[NetBehaviour] Cariou vs. Prince: THE COPYRIGHT BUNGLE

Michael Szpakowski szpako at yahoo.com
Sat Apr 2 12:17:53 CEST 2011


Of course here the "standing on shoulders" metaphor breaks down unless we're contortionists because I personally owe you a great deal Brian...
 
There's a continuum from influence to appropriation to remix to criticism - it's called being a human being.
 
The defence of copyright *is* of course about money but at a deeper level than each particular instance - it's about defending the notion of the isolated and hence deserving genius whose work somehow springs fully formed out of the space between his or her ears; about confirming the idea that, in the words of Margaret Hilda Thatcher, "there's no such thing as society". It's not that the judge failed to understand art - it's that she understood all too well existing property relations, which she is tasked to defend, and the relations of hierarchy and deference that are need to underpin them.
 
Whereas I think, in the most profound of senses, we're not alone...it's a horrible bloody hierarchical mess out there but one can discern the outlines of something better....
michael

--- On Sat, 4/2/11, brian gibson <baiowulf at gmail.com> wrote:


From: brian gibson <baiowulf at gmail.com>
Subject: Re: [NetBehaviour] Cariou vs. Prince: THE COPYRIGHT BUNGLE
To: "NetBehaviour for networked distributed creativity" <netbehaviour at netbehaviour.org>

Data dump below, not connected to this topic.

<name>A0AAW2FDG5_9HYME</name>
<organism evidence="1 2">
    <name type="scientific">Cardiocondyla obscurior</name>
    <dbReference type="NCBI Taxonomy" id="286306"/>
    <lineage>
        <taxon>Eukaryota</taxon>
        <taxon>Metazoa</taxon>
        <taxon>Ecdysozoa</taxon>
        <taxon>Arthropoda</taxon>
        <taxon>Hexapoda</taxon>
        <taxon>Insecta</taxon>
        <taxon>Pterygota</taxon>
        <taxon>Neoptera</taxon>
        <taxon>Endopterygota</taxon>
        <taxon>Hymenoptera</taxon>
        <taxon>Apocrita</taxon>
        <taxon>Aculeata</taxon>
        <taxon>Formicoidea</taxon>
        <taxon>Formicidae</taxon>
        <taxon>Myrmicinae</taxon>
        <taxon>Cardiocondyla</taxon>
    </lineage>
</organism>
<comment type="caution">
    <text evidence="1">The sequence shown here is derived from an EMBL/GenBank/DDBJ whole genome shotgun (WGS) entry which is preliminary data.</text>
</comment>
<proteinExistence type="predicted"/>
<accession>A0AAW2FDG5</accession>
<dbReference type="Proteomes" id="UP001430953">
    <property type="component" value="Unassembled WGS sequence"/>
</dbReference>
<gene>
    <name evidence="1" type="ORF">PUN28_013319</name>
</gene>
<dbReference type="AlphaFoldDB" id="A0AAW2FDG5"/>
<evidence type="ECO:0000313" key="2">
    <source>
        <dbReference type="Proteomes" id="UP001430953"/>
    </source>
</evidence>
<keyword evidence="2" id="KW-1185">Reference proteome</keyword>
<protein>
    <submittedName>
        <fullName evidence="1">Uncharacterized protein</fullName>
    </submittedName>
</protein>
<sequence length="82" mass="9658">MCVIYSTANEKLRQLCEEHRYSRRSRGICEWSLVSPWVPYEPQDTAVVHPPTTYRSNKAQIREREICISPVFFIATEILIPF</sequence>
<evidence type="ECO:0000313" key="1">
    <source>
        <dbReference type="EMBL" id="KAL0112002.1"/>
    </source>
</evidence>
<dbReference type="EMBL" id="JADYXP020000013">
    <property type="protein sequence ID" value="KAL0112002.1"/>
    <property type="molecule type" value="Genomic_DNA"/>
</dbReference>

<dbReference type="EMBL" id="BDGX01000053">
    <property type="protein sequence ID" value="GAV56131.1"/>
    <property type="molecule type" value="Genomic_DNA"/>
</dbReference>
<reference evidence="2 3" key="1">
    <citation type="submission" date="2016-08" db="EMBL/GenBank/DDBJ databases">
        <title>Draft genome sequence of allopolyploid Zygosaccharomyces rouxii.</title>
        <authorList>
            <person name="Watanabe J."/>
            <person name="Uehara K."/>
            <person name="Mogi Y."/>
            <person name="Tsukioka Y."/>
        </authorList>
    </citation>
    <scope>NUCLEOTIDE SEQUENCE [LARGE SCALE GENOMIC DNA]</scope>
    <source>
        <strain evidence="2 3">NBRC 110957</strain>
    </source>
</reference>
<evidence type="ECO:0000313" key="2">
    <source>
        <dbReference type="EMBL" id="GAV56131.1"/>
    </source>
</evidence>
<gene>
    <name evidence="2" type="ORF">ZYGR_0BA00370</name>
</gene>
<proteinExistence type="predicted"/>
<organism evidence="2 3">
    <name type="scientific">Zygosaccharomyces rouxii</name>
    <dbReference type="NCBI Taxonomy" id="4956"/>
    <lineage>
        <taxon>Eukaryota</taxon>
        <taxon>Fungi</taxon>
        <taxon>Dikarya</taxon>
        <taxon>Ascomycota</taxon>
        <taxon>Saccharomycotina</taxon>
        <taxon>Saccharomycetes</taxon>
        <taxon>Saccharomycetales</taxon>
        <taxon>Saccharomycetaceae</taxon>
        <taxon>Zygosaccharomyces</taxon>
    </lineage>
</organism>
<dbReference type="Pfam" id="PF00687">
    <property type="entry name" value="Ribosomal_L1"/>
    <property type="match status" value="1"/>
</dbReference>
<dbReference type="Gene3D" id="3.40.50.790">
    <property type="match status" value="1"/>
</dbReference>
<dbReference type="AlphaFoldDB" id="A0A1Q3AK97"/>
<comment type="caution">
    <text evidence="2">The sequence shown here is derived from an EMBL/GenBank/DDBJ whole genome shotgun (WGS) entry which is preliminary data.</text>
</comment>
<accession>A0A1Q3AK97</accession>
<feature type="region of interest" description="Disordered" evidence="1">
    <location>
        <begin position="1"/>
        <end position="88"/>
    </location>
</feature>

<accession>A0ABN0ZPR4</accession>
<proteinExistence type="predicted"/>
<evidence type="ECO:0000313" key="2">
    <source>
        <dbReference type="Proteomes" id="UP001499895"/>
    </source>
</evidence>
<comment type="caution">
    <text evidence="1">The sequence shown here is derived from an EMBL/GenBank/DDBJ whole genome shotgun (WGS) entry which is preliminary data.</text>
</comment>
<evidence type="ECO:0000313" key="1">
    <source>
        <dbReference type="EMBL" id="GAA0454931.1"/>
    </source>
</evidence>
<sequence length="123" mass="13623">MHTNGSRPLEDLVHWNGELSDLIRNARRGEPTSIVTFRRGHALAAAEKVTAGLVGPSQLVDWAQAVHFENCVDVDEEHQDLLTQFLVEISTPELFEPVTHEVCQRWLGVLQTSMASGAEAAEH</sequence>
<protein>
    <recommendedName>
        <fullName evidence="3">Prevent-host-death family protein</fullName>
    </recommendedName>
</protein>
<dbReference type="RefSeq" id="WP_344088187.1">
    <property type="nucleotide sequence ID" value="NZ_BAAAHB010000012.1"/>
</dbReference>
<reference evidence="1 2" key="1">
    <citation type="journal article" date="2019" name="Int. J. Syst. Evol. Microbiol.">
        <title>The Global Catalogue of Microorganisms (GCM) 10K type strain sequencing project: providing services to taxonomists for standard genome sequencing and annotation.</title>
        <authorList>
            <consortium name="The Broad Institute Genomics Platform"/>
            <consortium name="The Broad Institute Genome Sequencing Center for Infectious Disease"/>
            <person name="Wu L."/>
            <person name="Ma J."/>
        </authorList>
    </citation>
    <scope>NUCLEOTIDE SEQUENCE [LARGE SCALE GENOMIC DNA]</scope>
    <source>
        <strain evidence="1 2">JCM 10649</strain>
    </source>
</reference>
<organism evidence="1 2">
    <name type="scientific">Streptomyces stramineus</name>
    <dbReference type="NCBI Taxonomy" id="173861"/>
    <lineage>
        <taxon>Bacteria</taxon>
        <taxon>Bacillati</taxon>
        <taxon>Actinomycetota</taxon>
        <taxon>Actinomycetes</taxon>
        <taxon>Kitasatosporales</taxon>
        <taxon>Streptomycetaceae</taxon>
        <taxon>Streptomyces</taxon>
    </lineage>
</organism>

Date: Saturday, April 2, 2011, 12:21 AM


> Even when artists have not appropriated they have always stood on the shoulders of others, for techniques, for subject matter, for an appraoch to that subject matter, for materials, for everything




i suppose i owe you and Doron royalties then, Michael ;)









On Fri, Apr 1, 2011 at 7:01 PM, Michael Szpakowski <szpako at yahoo.com> wrote:

And in a reductio ad absurdum the argument could be applied to *any* kind of representation, by whatever means, of *anything* where someone feels they have some "intellectual property rights".
Even when artists have not appropriated they have always stood on the shoulders of others, for techniques, for subject matter, for an appraoch to that subject matter, for materials, for everything. Human beings are irredeemably social in all they do and art is no exception.
michael


--- On Fri, 4/1/11, Rob Myers <rob at robmyers.org> wrote:



> From: Rob Myers <rob at robmyers.org>
> Subject: Re: [NetBehaviour] Cariou vs. Prince: THE COPYRIGHT BUNGLE
> To: netbehaviour at netbehaviour.org
> Date: Friday, April 1, 2011, 11:27 PM



> On 01/04/11 21:51, bob catchpole
> wrote:
>> > Are you sure you know what you're talking about?
>
> Yes.
>
> "[...]early in the history of photography, there was a
> series of
> judicial decisions that could well have changed the course
> of
> photography substantially. Courts were asked whether the
> photographer,
> amateur or professional, required permission before he
> could capture and
> print whatever image he wanted. Their answer was no.[^31]
>
> The arguments in favor of requiring permission will sound
> surprisingly
> familiar. The photographer was "taking" something from the
> person or
> building whose photograph he shot - pirating something of
> value.[...]"
>
> http://www.jus.uio.no/sisu/free_culture.lawrence_lessig/plain.txt
>
> - Rob.
>
>
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